This concept, which is immersed in angular velocity and its derivatives with respect to time, displays a mathematical and conceptual complexity that enriches the appreciation of phenomena that range from the movement of the wheels of a vehicle to the contemplation of the stars in their cosmic rotation. .
The purpose of this article is to reveal the essential elements of angular acceleration, highlighting its mathematical formulation, its practical applications in engineering and astronomy, as well as its intricate connection with the moment of inertia and the law of conservation of angular momentum.
What Is Angular Acceleration?
To understand angular acceleration, we must first become familiar with the concept of angular velocity. Angular velocity is the speed with which an object rotates around a point in a given time interval.
Angular acceleration, on the other hand, is the change in angular velocity as a function of time. In simpler terms, it is how quickly an object changes its rotation speed.
Formulas and Units
Angular acceleration is measured in radians per second squared (rad/s²). To calculate it, we use the formula:
- α is the angular acceleration
- Δω is the change in angular velocity
- Δt is the change over time.
This formula allows us to quantify how the rotation speed of an object changes in a given period.
Angular acceleration is not just an abstract concept; It has practical applications in everyday life and in fields as diverse as engineering and astronomy.
For example, consider the wheels of a car. When we press the accelerator, we apply torque that induces angular acceleration in the wheels, making the car turn faster.
In astronomy, angular acceleration also plays a crucial role. Planets, stars and galaxies are in constant rotation.
Moment of Inertia
To delve deeper into angular acceleration, we must mention the moment of inertia (I), which is the measure of the distribution of the mass of an object in relation to its axis of rotation. Moment of inertia is a key piece of the angular acceleration puzzle, as it determines how an object's mass affects its ability to change its rotational speed.
The relationship between moment of inertia, angular acceleration, and torque (the force that causes rotation) is encapsulated in the following formula:
τ = I · α
Where τ is the torque applied to the object.
This equation reveals the intimate connection between the distribution of an object's mass and its response to the forces that seek to make it spin.
Conservation of Angular Momentum
Conservation of angular momentum is a law that states that if there is no external torque applied to a system, the total angular momentum of the system remains constant. In other words, the rotation of an object or system will not change unless an external torque is applied.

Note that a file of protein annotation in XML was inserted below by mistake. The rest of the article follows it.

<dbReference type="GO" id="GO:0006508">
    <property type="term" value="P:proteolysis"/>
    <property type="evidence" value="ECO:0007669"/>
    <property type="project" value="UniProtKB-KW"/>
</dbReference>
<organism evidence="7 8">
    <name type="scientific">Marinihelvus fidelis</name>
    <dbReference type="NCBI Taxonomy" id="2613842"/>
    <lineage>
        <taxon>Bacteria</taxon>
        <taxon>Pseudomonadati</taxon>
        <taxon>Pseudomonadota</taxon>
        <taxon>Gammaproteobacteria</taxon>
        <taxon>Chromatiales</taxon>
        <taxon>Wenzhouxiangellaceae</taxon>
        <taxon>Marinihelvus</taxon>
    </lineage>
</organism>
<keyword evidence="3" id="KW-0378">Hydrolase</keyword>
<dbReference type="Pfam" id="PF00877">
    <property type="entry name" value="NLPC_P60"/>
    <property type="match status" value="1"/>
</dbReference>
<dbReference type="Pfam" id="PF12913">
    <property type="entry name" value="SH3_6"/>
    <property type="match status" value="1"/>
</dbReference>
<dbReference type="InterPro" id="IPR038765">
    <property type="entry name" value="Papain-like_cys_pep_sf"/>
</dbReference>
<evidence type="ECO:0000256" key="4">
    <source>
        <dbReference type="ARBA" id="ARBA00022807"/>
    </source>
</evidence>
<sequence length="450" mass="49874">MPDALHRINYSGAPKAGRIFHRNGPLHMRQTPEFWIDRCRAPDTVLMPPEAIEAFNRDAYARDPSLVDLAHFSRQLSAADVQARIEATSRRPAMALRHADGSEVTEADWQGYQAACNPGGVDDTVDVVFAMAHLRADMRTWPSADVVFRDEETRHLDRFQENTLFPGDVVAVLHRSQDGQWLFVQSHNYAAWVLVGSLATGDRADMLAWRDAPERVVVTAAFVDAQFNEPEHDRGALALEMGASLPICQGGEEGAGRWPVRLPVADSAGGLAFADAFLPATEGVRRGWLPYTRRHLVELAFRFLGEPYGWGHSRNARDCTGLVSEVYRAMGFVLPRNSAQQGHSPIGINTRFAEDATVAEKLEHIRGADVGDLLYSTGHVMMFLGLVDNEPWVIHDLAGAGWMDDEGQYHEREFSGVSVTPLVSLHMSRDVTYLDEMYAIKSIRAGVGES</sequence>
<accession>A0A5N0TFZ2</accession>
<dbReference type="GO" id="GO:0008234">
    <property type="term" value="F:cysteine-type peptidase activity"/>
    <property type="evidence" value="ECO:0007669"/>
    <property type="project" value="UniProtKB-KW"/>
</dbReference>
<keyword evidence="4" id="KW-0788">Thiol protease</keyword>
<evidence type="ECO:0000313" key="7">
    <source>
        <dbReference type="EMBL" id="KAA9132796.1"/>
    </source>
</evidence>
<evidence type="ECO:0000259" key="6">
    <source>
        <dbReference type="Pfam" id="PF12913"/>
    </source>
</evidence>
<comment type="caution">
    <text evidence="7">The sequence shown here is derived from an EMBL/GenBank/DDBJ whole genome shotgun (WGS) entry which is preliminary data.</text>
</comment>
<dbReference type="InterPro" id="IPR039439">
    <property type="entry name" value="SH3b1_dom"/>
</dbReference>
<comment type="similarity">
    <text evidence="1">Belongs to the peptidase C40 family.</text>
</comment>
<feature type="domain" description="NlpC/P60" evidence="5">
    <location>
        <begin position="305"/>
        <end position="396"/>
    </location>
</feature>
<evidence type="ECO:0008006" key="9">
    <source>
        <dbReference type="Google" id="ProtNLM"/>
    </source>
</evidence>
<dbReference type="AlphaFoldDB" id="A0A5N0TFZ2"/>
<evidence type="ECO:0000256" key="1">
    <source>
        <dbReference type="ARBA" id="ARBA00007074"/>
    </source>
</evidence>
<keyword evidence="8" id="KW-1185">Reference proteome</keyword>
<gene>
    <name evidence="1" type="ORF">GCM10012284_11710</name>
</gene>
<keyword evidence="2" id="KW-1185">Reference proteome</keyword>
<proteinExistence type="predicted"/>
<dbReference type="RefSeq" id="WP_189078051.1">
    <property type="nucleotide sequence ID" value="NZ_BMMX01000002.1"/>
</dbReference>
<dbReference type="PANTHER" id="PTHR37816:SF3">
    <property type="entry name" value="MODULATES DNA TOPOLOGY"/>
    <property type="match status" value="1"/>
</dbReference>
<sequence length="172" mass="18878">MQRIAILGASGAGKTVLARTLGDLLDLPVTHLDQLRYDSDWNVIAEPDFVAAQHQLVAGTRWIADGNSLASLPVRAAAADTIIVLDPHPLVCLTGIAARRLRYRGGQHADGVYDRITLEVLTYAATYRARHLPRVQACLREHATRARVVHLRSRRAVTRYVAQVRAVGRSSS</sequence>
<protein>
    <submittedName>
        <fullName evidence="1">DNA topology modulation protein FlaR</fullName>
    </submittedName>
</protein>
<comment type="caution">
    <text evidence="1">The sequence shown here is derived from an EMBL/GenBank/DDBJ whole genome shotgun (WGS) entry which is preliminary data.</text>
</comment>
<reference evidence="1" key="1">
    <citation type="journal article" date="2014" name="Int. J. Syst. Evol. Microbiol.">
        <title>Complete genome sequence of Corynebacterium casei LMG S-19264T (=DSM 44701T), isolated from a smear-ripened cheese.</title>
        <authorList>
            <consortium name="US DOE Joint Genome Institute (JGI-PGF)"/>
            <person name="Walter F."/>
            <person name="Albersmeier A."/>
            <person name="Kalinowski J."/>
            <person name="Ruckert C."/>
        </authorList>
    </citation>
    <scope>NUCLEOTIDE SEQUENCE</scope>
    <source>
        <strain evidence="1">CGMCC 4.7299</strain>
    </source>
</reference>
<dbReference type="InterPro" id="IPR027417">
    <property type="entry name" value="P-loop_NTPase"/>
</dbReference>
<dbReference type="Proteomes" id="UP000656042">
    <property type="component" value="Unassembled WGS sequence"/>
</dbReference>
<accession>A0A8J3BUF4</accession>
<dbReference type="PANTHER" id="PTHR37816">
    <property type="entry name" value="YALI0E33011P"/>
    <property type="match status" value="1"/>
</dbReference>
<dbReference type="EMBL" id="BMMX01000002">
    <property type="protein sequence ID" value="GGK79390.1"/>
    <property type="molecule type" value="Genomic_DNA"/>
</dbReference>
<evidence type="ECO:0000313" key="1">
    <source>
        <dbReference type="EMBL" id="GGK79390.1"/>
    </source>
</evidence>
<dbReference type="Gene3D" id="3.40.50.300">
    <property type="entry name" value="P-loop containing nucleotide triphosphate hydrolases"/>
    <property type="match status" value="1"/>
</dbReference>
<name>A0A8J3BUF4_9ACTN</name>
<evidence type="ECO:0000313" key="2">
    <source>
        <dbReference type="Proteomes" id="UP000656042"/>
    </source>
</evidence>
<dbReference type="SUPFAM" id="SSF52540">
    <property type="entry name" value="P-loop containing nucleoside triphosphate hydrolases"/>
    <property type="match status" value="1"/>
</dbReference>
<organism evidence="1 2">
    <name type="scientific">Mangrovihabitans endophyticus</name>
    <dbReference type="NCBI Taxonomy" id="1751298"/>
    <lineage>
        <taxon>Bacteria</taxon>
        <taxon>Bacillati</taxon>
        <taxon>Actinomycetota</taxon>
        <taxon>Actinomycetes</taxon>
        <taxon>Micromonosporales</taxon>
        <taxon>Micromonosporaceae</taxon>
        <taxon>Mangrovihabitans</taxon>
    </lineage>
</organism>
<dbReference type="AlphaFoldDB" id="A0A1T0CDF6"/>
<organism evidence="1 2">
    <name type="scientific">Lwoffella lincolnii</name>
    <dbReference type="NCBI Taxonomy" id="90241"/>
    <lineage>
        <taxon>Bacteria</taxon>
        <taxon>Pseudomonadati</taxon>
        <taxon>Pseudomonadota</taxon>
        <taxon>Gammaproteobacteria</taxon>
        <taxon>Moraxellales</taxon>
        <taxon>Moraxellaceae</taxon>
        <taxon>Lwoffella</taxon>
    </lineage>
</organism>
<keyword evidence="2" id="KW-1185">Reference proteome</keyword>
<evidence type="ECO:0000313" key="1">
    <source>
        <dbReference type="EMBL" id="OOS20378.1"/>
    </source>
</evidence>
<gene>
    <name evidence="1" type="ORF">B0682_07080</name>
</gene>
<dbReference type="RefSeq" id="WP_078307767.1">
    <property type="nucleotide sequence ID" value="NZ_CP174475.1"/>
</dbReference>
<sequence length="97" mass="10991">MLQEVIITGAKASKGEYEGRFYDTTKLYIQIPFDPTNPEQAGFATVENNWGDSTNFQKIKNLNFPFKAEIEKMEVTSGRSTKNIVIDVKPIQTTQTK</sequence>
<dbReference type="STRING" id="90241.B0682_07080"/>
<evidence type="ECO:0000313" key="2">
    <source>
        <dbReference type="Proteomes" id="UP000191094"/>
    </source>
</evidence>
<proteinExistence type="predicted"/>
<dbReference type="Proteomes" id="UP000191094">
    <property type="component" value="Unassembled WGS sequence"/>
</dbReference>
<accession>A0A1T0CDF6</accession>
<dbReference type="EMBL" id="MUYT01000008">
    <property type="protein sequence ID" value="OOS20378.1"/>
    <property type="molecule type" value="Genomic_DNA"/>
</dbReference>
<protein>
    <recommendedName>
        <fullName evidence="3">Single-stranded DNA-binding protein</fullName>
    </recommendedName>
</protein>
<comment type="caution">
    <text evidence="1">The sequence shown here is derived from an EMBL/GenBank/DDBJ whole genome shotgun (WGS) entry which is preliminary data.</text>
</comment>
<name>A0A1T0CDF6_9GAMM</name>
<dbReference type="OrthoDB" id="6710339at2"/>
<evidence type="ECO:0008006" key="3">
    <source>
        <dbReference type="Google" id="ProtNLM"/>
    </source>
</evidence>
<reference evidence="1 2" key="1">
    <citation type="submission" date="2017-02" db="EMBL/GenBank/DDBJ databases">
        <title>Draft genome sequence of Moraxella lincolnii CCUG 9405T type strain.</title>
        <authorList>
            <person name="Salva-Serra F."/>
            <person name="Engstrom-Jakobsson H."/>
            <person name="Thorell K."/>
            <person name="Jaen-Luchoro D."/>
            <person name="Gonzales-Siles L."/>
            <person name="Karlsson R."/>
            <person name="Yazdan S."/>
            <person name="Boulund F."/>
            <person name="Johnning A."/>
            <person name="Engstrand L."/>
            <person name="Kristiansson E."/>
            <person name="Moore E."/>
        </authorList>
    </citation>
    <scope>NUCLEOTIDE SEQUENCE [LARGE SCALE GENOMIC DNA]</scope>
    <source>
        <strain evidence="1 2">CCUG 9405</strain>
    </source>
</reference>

This law has astonishing consequences, from explaining a skateboarder's pirouette that reduces its moment of inertia to spin faster to the stability of satellites in orbit, where conservation of angular momentum guarantees predictable trajectories.
Solved Example Exercises
Below are 2 examples of simple solved exercises on angular acceleration to understand the use of the formulas:
Exercise 1: Calculation of Angular Acceleration
Suppose a disk rotates with an initial angular velocity of 3 rad/s and experiences an angular acceleration of 2 rad/s² for 4 s. We want to determine the final angular velocity of the disk.
Given the angular acceleration formula:
Where wf is the final angular velocity and wi is the initial angular velocity, we can rearrange the formula to solve for the final angular velocity (ωf):
ω f = ω i + α ⋅ Δt
We substitute the given values:
w f = 3 rad/s + ( 2 rad/s² ⋅ 4 s )
ω f = 3 rad/s + 8 rad/s = 11 rad/s
Therefore, the final angular velocity of the disk is 11 rad/s
Exercise 2: Moment of Inertia and Angular Acceleration
Suppose we have a solid cylinder of radius 0.5 m and mass 2 kg rolling on a non-slip surface with an angular acceleration of 4 rad/s². We want to determine the moment of inertia of the cylinder.
The moment of inertia (I) is related to the angular acceleration (α) and the torque (τ) by the formula:
τ = I · α
For a solid cylinder that rolls without slipping, the torque is equal to the product of the net force and the radius of the cylinder (τ=F⋅r). So, we can write:
F ⋅ r = I · α
We substitute the expression for the angular acceleration:
F ⋅ r = I ⋅ 4 rad/s²
The net force acting on the cylinder is simply the weight (mg). The radius (r) is 0.5 m. We substitute these values:
m ⋅ g ⋅ 0.5m = I ⋅ 4 rad/s²
We simplify and solve to
We substitute m=2 kg and g=9.8m/s²
Therefore, the moment of inertia of the cylinder is 2.45 kg⋅m²